Celebrating “Spooky” Columbia History

October 17, 2022

Guest Post by Erin Berry, Archivist & Manager at Columbia MD Archives 

 

How do you honor American Archives Month, Walktober and spooky season in Columbia? With some fun local field trips, of course 😉.

Let’s walk and talk about the fascinating history right in our own backyards!

Cemeteries in Columbia


The Columbia Cooperative Ministry (CCM) was the group that noticed there was not a cemetery within the original plans for the development of Columbia. Member Suzanne Waller was a friend of James Rouse, so she went to his house “and appraised him of the fact that no one had thought about a cemetery for Columbia. He was startled and said, ‘You’re right!’ (Creative Tension: Memories of Early Interfaith Experiences in Columbia, Maryland by Arena and Martin, page 299). 

In 1971, CCM started the Howard County Memorial Foundation as a non-profit that explored inclusive funeral and burial practices that would fit the many faiths found in Columbia. One of the missions was to plan a cemetery for the New Town.

According to one of the foundation’s members, Marge Geothe, the approach to the cemetery was “being people-friendly with paths and maybe even a carousel and some tables, right in the center of community life. Someone suggested the concept that it be a museum of Columbia’s people” (Creative Tension: Memories of Early Interfaith Experiences in Columbia, Maryland by Arena and Martin, page 260). 

Preliminary cemetery site concept, 1978, RGX Howard County Community Cemeteries Records. This collection holds papers from the Howard County Community Cemeteries Organization, which was an outgrowth of the Howard County Memorial Foundation.

 

Bleak House tot lot

Out of the 171 tot lots in Columbia, this one is pretty unique! Located on Rain Dream Hill in Bryant Woods neighborhood, it’s actually the ruins of a stone house that was once part of Oakland Manor.

A story goes that Rebecca Gaither once hid in this building during the Civil War when Union troops ransacked Oakland Manor while her husband, Col. George Gaither, was in Europe rallying support for the Confederate cause.

Created by Ron Fedorczak, May 1992, PC-RF-0221-4.

Columbia Today, November/December 1968, p.9, 975.281 COL 1966.

 

Hobbit’s Glen neighborhood

Fans of J.R.R Tolkien may notice a common theme while strolling through Hobbit’s Glen neighborhood. The street names all come from his books and follow the theme of where his fictional characters live. 

Check out the original index cards created by Howard Research and Development (HRD) staff to address inquiries regarding the origin of street names below (RGII Howard Research and Development Corp. Records, Series 14 Marketing).

Wood Elves Way: From The Fellowship of the Ring, “The Wood-elves tracked him first, an easy task for them, for his trail was still fresh then.”

Green Dragon Court: From The Hobbit, in the index cards created by HRD staff it states that the street was named after Smaug, but he was described as orange and red. The Green Dragon was actually an inn in Bywater: “Thinking it unnecessary to disturb your esteemed repose, we have proceeded in advance to make requisite preparations, and shall await your respected person at the Green Dragon Inn, Bywater, at 11 a.m. sharp.”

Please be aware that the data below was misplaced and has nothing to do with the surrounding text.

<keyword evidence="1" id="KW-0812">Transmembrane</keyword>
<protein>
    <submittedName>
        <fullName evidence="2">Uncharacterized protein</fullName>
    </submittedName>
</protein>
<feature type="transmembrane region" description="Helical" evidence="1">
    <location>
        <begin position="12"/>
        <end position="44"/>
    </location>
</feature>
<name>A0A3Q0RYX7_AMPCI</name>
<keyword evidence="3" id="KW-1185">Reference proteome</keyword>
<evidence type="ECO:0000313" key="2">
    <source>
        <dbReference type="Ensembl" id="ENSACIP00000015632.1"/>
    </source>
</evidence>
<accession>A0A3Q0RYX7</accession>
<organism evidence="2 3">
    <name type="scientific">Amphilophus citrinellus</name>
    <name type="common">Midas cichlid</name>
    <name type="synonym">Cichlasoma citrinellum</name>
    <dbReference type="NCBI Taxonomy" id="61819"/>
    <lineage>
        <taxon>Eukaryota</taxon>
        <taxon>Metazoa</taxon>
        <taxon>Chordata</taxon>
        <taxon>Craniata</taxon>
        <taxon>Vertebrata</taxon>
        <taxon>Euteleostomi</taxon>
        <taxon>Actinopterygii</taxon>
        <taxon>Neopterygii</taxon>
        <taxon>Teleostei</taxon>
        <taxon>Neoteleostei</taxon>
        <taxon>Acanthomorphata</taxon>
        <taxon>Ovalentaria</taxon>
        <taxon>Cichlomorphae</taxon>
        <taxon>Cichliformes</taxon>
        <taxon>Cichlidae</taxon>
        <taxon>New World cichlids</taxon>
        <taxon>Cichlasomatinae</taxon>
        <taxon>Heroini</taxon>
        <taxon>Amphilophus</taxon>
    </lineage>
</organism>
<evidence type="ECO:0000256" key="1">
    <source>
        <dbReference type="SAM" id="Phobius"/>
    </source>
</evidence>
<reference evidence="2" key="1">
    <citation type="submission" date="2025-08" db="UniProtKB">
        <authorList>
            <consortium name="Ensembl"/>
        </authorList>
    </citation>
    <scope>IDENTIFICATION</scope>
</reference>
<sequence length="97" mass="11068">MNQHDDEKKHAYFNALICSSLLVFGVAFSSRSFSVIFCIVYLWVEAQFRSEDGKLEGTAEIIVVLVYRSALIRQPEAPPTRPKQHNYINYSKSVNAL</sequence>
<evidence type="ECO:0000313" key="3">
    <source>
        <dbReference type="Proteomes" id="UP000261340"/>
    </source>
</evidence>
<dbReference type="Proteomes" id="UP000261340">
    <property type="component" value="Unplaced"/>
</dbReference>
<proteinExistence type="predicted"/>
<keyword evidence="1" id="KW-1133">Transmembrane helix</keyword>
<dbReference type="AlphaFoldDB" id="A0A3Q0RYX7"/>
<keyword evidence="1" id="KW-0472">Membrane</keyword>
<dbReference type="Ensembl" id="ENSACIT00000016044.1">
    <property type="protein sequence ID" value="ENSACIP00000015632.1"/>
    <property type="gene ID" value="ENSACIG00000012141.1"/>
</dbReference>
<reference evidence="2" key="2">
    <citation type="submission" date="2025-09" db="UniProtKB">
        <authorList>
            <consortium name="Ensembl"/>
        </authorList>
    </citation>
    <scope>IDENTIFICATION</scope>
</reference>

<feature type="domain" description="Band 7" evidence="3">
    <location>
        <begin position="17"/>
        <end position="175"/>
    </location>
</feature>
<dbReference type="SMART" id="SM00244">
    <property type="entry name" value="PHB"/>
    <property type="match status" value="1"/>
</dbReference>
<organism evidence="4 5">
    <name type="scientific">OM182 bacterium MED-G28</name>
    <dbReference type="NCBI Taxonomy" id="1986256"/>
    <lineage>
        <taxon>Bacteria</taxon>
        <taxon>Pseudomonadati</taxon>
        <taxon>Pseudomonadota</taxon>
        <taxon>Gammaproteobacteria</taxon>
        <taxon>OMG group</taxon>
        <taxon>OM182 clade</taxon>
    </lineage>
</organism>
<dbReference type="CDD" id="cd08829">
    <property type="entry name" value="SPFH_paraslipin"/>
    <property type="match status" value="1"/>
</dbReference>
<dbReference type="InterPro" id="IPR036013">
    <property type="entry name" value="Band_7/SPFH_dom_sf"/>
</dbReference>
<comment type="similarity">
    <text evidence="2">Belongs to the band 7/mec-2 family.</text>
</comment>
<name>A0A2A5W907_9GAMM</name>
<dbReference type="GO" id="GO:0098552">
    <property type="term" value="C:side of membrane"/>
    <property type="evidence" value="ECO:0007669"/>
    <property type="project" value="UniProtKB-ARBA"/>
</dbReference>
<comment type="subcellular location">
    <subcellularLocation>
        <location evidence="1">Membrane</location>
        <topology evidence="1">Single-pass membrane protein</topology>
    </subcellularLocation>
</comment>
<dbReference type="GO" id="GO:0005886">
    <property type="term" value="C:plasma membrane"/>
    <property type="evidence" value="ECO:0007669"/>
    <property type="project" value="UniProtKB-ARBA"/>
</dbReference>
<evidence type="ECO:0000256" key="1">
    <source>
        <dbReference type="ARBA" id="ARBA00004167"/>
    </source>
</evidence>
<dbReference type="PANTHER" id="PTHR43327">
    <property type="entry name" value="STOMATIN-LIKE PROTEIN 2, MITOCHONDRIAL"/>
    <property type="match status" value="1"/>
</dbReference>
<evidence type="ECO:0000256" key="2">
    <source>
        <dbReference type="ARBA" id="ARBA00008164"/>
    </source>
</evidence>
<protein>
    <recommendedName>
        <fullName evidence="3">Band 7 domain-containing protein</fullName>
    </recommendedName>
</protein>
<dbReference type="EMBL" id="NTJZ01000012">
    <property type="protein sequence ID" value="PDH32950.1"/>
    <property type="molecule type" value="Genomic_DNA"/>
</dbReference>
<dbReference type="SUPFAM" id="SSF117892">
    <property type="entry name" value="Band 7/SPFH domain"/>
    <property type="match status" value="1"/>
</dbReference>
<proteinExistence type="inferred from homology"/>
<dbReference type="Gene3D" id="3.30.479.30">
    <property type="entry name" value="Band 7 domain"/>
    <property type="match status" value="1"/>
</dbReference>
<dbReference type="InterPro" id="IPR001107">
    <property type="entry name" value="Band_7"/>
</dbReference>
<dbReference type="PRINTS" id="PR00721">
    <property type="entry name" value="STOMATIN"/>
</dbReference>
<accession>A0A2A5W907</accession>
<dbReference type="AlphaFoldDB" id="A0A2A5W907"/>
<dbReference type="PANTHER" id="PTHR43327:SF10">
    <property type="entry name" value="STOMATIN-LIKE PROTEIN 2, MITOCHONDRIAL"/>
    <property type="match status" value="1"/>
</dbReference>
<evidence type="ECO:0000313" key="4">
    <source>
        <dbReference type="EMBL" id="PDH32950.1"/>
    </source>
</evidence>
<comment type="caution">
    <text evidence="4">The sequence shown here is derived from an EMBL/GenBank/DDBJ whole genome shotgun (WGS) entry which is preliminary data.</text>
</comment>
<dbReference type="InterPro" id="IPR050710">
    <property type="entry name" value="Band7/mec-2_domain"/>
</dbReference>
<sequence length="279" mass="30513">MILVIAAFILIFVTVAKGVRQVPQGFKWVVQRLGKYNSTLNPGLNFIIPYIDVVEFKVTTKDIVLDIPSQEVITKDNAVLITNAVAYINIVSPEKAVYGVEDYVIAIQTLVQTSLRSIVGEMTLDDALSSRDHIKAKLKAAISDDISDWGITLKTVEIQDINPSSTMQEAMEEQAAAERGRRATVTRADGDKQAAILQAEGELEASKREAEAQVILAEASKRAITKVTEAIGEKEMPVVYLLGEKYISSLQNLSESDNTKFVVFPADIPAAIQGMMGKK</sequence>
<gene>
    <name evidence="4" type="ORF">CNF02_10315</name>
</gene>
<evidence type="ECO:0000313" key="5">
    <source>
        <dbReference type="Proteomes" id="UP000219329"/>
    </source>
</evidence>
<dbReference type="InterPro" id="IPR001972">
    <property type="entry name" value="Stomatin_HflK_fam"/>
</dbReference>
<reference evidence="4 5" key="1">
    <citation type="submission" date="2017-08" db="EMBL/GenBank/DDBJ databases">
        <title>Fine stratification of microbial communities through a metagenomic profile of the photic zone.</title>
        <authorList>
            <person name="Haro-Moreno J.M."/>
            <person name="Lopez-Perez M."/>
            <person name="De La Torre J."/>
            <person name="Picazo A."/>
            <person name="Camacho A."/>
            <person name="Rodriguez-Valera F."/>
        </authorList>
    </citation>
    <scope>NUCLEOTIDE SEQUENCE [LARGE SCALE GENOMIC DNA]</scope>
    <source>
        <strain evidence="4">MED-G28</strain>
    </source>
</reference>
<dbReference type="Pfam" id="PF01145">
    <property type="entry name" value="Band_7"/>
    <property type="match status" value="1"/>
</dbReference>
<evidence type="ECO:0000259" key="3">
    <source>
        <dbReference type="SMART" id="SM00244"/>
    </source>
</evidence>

Elfstone Way: From The Return of the King, a name used to refer to Aragorn: “And they named him Elfstone, because of the green stone that he wore, and so the name which it was foretold at his birth that he should bear was chosen for him by his own people.”

Interested in searching more Columbia street names? Here’s a link to our Place Names online catalog!

 

The Mall in Columbia

James Rouse was known for his development of malls. He was the second to create a shopping center that was closed in by a roof, as we know them today. At the time, this was a revolutionary idea would allow people to shop and walk around in all types of weather.

It also gave the community a fun and easy place to hold local events, like the haunted house and Halloween party held by the Teens of Howard County in 1981.

Teens of Howard County brochure advertising a Halloween Party at the Mall in Columbia on October 30, 1981. RGV Miscellaneous Organizations.

 

Sketch of Mall in Columbia, created by Robert Tennenbaum, ca. 1964, PC-II-0019.

 

The Butcher Shop

In 1967, Gail Holliday was commissioned by The Rouse Company to create the “look” for the New Town of Columbia through a series of posters. She created village and neighborhood posters, birthday cake posters and some store posters.

One was for The Butcher Shop, one of the first stores to open in the Wilde Lake Village Center. The symbol of The Butcher Shop was the spooky butcher knife.

The Butcher Shop poster located in the CMA Reading Room, created by Gail Holliday, 1967, VM-POA-0354.

Wilde Lake Village Center, circa 1971, PC-WL-0196.

Columbia Today, February/March 1970, p.31, 975.281 COL 1966.

 

When it comes to Columbia, there are so many more hidden gems to discover! Anyone is welcome to come in to the Columbia MD Archives and explore the collections.

You can find us on the first floor of the CA Headquarters building at 6310 Hillside Court. Be sure to make an appointment via email (columbia.archives@columbiaassociation.org) or phone (410-715-3103) so we can provide the best service possible.

You can learn more about the CMA here.

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